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Ultrasound Care - 9 weeks gestation - how is my baby developing?

Ultrasound at 9 Week Pregnancy: How Is My Baby Developing?

How big is my baby at 9 weeks?

Currently your baby is around the size of an olive, measuring 25 mm from the tip of the head to its bottom. In the first trimester, we call this measured length of your baby the “crown rump length”.  The crown rump length is used for consistency as your baby’s legs can be either straight or bent at the knees and hips at any given time.

Baby’s development at 9 weeks

At this stage of your pregnancy your baby is growing very rapidly. At 9 weeks gestation your baby’s shape is now more recognizable. Their hands are almost fully formed, and they also have well-formed feet. Although the head is large compared to the rest of the body, it is a recognizable shape and eyelids and ears are now forming. At 9 weeks we often start to see baby’s movements on ultrasound. These movements are mostly just in the torso but can still clearly be seen on ultrasound.  The heartbeat is now very regular, and the four chambers of the heart are well-formed. Brain development will continue well into the third trimester.

The placenta takes over

At 9 weeks the placenta is getting bigger. It has now taken over the important job of producing the pregnancy hormones that your baby will need to grow and develop.

Changes to your body at 9 weeks gestation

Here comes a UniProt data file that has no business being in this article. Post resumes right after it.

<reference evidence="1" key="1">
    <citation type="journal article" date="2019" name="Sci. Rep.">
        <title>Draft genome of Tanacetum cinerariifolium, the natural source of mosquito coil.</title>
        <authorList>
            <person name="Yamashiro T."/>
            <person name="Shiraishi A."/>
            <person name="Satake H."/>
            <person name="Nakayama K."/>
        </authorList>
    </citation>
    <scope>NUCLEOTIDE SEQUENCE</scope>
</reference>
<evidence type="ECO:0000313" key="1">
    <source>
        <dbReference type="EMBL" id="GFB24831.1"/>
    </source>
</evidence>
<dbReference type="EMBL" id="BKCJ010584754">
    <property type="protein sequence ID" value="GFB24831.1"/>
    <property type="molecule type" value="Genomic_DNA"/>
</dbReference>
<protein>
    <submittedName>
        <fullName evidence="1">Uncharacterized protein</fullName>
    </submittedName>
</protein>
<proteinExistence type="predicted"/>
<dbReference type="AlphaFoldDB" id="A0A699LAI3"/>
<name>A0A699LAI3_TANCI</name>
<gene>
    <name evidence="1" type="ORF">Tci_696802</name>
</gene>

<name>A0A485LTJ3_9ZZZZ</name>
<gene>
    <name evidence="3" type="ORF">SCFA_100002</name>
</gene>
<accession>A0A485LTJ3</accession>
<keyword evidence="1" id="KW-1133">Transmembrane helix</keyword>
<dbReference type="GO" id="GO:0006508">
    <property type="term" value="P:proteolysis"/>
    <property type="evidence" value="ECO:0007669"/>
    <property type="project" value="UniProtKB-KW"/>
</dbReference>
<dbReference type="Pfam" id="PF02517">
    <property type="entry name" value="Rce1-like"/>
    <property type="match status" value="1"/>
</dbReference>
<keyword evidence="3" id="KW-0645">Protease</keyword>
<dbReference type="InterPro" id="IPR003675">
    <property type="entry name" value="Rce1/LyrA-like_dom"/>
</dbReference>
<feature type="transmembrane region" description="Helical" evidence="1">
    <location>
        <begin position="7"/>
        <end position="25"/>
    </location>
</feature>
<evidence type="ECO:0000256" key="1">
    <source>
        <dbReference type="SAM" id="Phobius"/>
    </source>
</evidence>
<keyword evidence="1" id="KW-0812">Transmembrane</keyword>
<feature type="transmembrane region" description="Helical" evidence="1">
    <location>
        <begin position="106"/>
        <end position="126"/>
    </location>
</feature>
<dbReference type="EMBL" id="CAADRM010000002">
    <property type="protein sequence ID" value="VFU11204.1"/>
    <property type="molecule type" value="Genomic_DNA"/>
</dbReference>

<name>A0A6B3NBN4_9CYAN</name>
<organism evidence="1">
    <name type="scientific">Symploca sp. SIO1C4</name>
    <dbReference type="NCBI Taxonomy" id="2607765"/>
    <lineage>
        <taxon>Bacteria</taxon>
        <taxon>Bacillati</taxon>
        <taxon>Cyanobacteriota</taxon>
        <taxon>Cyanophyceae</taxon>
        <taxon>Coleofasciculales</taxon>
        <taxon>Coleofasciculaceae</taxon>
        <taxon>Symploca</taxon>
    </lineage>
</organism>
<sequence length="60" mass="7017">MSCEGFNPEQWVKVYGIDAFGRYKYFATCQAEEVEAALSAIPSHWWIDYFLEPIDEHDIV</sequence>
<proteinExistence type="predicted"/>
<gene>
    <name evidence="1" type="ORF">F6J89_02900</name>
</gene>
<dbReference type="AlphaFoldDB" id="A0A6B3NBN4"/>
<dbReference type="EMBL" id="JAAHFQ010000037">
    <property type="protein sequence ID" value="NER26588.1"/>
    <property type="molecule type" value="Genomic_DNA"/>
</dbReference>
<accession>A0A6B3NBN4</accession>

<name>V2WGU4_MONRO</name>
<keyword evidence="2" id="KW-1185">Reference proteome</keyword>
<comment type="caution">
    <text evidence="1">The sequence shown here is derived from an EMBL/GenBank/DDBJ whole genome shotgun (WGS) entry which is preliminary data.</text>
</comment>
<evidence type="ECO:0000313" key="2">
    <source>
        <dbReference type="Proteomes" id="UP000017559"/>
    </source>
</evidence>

At 9 weeks gestation your body is also changing significantly. One of the key changes is the increase in blood cells and fluid in your bloodstream. Your blood vessels will expand to allow for this, and this expansion can lead to headaches in some women. It is also common to have low blood pressure due to your blood vessels dilating, and this can lead to an increased chance of fainting.

Why do I need to go to the toilet so often?

You’ve probably noticed that you need to make much more frequent toilet stops. Your kidneys are beginning to work much harder at this stage of your pregnancy and may filter up to 45% more blood by 9 weeks. This usually results in frequent toilet stops. On the other hand, one of the major hormones of pregnancy, progesterone, can slow the bowel, often leading to constipation. Constipation can be worse if morning sickness means you’re eating less than usual. If you are experiencing these symptoms eating a fibre rich diet and drinking plenty of water can help.

With all these changes, it is no wonder you may feel tired. Fortunately, for most women the deep exhaustion of the first trimester should pass by 12-14 weeks as hormone levels settle.